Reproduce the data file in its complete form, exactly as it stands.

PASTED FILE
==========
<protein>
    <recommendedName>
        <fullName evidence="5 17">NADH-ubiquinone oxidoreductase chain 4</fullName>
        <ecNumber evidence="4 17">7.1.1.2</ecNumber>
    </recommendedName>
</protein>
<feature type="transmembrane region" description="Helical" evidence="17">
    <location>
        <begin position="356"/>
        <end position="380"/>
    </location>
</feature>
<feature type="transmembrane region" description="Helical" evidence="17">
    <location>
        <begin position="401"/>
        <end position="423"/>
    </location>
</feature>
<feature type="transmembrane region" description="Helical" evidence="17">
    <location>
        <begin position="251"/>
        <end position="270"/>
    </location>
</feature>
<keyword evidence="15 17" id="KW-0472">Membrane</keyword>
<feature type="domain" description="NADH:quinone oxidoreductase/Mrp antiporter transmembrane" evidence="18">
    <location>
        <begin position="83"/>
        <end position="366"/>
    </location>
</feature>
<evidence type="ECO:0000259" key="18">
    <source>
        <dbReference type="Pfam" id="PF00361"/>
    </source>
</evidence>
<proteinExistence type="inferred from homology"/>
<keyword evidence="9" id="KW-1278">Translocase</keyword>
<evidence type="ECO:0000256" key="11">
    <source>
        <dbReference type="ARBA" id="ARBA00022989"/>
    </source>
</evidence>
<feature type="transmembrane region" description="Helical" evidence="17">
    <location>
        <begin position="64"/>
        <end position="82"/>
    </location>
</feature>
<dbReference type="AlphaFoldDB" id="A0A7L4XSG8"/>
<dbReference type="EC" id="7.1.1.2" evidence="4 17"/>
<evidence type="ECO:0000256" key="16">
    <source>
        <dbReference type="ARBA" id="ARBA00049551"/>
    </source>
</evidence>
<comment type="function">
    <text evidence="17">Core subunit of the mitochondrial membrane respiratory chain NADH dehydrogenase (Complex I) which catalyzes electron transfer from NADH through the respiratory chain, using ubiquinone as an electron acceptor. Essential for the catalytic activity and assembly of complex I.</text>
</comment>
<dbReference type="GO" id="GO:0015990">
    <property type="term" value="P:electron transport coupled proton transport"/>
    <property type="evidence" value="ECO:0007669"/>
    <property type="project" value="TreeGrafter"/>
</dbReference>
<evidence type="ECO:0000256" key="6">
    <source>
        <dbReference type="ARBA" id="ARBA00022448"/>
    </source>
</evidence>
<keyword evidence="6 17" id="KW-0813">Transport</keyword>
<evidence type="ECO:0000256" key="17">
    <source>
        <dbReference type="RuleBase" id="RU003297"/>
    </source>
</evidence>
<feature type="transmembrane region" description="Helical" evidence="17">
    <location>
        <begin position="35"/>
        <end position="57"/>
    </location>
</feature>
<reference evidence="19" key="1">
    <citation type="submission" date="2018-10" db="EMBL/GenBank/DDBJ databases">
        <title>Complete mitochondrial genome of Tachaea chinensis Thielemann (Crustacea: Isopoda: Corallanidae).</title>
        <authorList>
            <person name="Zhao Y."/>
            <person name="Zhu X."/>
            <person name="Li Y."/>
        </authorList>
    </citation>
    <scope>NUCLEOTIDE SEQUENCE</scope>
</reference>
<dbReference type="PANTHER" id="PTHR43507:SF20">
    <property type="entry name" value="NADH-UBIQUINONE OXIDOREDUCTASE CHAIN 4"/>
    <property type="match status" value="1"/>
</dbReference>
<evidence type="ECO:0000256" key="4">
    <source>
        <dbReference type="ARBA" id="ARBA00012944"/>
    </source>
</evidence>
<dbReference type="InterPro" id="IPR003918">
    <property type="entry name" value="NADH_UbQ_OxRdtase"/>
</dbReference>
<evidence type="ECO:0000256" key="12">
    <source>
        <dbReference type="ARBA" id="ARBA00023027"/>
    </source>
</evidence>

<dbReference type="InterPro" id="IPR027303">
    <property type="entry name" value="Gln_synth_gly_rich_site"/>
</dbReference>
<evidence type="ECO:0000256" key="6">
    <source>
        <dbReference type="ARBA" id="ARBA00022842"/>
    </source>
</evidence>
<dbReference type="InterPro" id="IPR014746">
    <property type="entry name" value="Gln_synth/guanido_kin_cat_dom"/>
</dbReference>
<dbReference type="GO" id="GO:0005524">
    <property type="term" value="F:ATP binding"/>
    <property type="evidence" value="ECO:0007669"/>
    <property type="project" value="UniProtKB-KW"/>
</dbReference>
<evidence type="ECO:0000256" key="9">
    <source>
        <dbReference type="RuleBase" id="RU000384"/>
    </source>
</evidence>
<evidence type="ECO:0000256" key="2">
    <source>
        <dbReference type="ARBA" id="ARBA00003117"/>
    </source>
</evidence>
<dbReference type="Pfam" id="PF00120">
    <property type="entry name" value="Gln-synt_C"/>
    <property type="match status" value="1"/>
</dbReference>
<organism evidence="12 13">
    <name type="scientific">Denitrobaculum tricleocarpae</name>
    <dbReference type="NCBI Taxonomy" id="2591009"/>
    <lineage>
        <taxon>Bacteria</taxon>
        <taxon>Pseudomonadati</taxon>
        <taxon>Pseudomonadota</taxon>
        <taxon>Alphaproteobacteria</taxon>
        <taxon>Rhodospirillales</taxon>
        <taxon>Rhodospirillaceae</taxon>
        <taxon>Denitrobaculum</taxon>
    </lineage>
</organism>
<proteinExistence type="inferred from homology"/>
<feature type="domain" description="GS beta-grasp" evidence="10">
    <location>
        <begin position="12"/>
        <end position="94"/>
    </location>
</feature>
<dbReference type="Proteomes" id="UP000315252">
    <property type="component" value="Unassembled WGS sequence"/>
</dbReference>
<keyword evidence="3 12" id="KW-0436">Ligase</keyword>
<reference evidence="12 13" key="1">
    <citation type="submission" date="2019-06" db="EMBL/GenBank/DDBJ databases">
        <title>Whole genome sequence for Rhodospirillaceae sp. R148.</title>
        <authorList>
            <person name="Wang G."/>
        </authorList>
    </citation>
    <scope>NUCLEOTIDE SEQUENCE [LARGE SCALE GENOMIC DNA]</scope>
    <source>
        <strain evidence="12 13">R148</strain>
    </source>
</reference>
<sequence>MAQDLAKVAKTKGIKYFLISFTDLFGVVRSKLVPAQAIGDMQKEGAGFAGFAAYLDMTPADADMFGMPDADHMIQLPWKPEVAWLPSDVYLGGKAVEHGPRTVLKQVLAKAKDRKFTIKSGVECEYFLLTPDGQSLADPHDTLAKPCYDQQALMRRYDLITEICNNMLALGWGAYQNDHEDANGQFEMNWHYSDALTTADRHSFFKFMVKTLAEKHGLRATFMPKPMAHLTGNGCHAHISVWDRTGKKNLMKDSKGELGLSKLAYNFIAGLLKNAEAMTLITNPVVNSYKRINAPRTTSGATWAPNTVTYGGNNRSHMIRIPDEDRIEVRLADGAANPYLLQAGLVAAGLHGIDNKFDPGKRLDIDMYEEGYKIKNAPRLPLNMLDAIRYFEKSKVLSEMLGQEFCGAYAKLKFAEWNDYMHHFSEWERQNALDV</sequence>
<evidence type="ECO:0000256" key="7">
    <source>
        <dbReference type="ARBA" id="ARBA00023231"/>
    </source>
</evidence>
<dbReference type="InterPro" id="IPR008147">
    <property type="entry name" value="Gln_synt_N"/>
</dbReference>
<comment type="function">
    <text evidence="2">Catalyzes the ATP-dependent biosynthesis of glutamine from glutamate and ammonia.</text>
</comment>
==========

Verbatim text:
<protein>
    <recommendedName>
        <fullName evidence="5 17">NADH-ubiquinone oxidoreductase chain 4</fullName>
        <ecNumber evidence="4 17">7.1.1.2</ecNumber>
    </recommendedName>
</protein>
<feature type="transmembrane region" description="Helical" evidence="17">
    <location>
        <begin position="356"/>
        <end position="380"/>
    </location>
</feature>
<feature type="transmembrane region" description="Helical" evidence="17">
    <location>
        <begin position="401"/>
        <end position="423"/>
    </location>
</feature>
<feature type="transmembrane region" description="Helical" evidence="17">
    <location>
        <begin position="251"/>
        <end position="270"/>
    </location>
</feature>
<keyword evidence="15 17" id="KW-0472">Membrane</keyword>
<feature type="domain" description="NADH:quinone oxidoreductase/Mrp antiporter transmembrane" evidence="18">
    <location>
        <begin position="83"/>
        <end position="366"/>
    </location>
</feature>
<evidence type="ECO:0000259" key="18">
    <source>
        <dbReference type="Pfam" id="PF00361"/>
    </source>
</evidence>
<proteinExistence type="inferred from homology"/>
<keyword evidence="9" id="KW-1278">Translocase</keyword>
<evidence type="ECO:0000256" key="11">
    <source>
        <dbReference type="ARBA" id="ARBA00022989"/>
    </source>
</evidence>
<feature type="transmembrane region" description="Helical" evidence="17">
    <location>
        <begin position="64"/>
        <end position="82"/>
    </location>
</feature>
<dbReference type="AlphaFoldDB" id="A0A7L4XSG8"/>
<dbReference type="EC" id="7.1.1.2" evidence="4 17"/>
<evidence type="ECO:0000256" key="16">
    <source>
        <dbReference type="ARBA" id="ARBA00049551"/>
    </source>
</evidence>
<comment type="function">
    <text evidence="17">Core subunit of the mitochondrial membrane respiratory chain NADH dehydrogenase (Complex I) which catalyzes electron transfer from NADH through the respiratory chain, using ubiquinone as an electron acceptor. Essential for the catalytic activity and assembly of complex I.</text>
</comment>
<dbReference type="GO" id="GO:0015990">
    <property type="term" value="P:electron transport coupled proton transport"/>
    <property type="evidence" value="ECO:0007669"/>
    <property type="project" value="TreeGrafter"/>
</dbReference>
<evidence type="ECO:0000256" key="6">
    <source>
        <dbReference type="ARBA" id="ARBA00022448"/>
    </source>
</evidence>
<keyword evidence="6 17" id="KW-0813">Transport</keyword>
<evidence type="ECO:0000256" key="17">
    <source>
        <dbReference type="RuleBase" id="RU003297"/>
    </source>
</evidence>
<feature type="transmembrane region" description="Helical" evidence="17">
    <location>
        <begin position="35"/>
        <end position="57"/>
    </location>
</feature>
<reference evidence="19" key="1">
    <citation type="submission" date="2018-10" db="EMBL/GenBank/DDBJ databases">
        <title>Complete mitochondrial genome of Tachaea chinensis Thielemann (Crustacea: Isopoda: Corallanidae).</title>
        <authorList>
            <person name="Zhao Y."/>
            <person name="Zhu X."/>
            <person name="Li Y."/>
        </authorList>
    </citation>
    <scope>NUCLEOTIDE SEQUENCE</scope>
</reference>
<dbReference type="PANTHER" id="PTHR43507:SF20">
    <property type="entry name" value="NADH-UBIQUINONE OXIDOREDUCTASE CHAIN 4"/>
    <property type="match status" value="1"/>
</dbReference>
<evidence type="ECO:0000256" key="4">
    <source>
        <dbReference type="ARBA" id="ARBA00012944"/>
    </source>
</evidence>
<dbReference type="InterPro" id="IPR003918">
    <property type="entry name" value="NADH_UbQ_OxRdtase"/>
</dbReference>
<evidence type="ECO:0000256" key="12">
    <source>
        <dbReference type="ARBA" id="ARBA00023027"/>
    </source>
</evidence>

<dbReference type="InterPro" id="IPR027303">
    <property type="entry name" value="Gln_synth_gly_rich_site"/>
</dbReference>
<evidence type="ECO:0000256" key="6">
    <source>
        <dbReference type="ARBA" id="ARBA00022842"/>
    </source>
</evidence>
<dbReference type="InterPro" id="IPR014746">
    <property type="entry name" value="Gln_synth/guanido_kin_cat_dom"/>
</dbReference>
<dbReference type="GO" id="GO:0005524">
    <property type="term" value="F:ATP binding"/>
    <property type="evidence" value="ECO:0007669"/>
    <property type="project" value="UniProtKB-KW"/>
</dbReference>
<evidence type="ECO:0000256" key="9">
    <source>
        <dbReference type="RuleBase" id="RU000384"/>
    </source>
</evidence>
<evidence type="ECO:0000256" key="2">
    <source>
        <dbReference type="ARBA" id="ARBA00003117"/>
    </source>
</evidence>
<dbReference type="Pfam" id="PF00120">
    <property type="entry name" value="Gln-synt_C"/>
    <property type="match status" value="1"/>
</dbReference>
<organism evidence="12 13">
    <name type="scientific">Denitrobaculum tricleocarpae</name>
    <dbReference type="NCBI Taxonomy" id="2591009"/>
    <lineage>
        <taxon>Bacteria</taxon>
        <taxon>Pseudomonadati</taxon>
        <taxon>Pseudomonadota</taxon>
        <taxon>Alphaproteobacteria</taxon>
        <taxon>Rhodospirillales</taxon>
        <taxon>Rhodospirillaceae</taxon>
        <taxon>Denitrobaculum</taxon>
    </lineage>
</organism>
<proteinExistence type="inferred from homology"/>
<feature type="domain" description="GS beta-grasp" evidence="10">
    <location>
        <begin position="12"/>
        <end position="94"/>
    </location>
</feature>
<dbReference type="Proteomes" id="UP000315252">
    <property type="component" value="Unassembled WGS sequence"/>
</dbReference>
<keyword evidence="3 12" id="KW-0436">Ligase</keyword>
<reference evidence="12 13" key="1">
    <citation type="submission" date="2019-06" db="EMBL/GenBank/DDBJ databases">
        <title>Whole genome sequence for Rhodospirillaceae sp. R148.</title>
        <authorList>
            <person name="Wang G."/>
        </authorList>
    </citation>
    <scope>NUCLEOTIDE SEQUENCE [LARGE SCALE GENOMIC DNA]</scope>
    <source>
        <strain evidence="12 13">R148</strain>
    </source>
</reference>
<sequence>MAQDLAKVAKTKGIKYFLISFTDLFGVVRSKLVPAQAIGDMQKEGAGFAGFAAYLDMTPADADMFGMPDADHMIQLPWKPEVAWLPSDVYLGGKAVEHGPRTVLKQVLAKAKDRKFTIKSGVECEYFLLTPDGQSLADPHDTLAKPCYDQQALMRRYDLITEICNNMLALGWGAYQNDHEDANGQFEMNWHYSDALTTADRHSFFKFMVKTLAEKHGLRATFMPKPMAHLTGNGCHAHISVWDRTGKKNLMKDSKGELGLSKLAYNFIAGLLKNAEAMTLITNPVVNSYKRINAPRTTSGATWAPNTVTYGGNNRSHMIRIPDEDRIEVRLADGAANPYLLQAGLVAAGLHGIDNKFDPGKRLDIDMYEEGYKIKNAPRLPLNMLDAIRYFEKSKVLSEMLGQEFCGAYAKLKFAEWNDYMHHFSEWERQNALDV</sequence>
<evidence type="ECO:0000256" key="7">
    <source>
        <dbReference type="ARBA" id="ARBA00023231"/>
    </source>
</evidence>
<dbReference type="InterPro" id="IPR008147">
    <property type="entry name" value="Gln_synt_N"/>
</dbReference>
<comment type="function">
    <text evidence="2">Catalyzes the ATP-dependent biosynthesis of glutamine from glutamate and ammonia.</text>
</comment>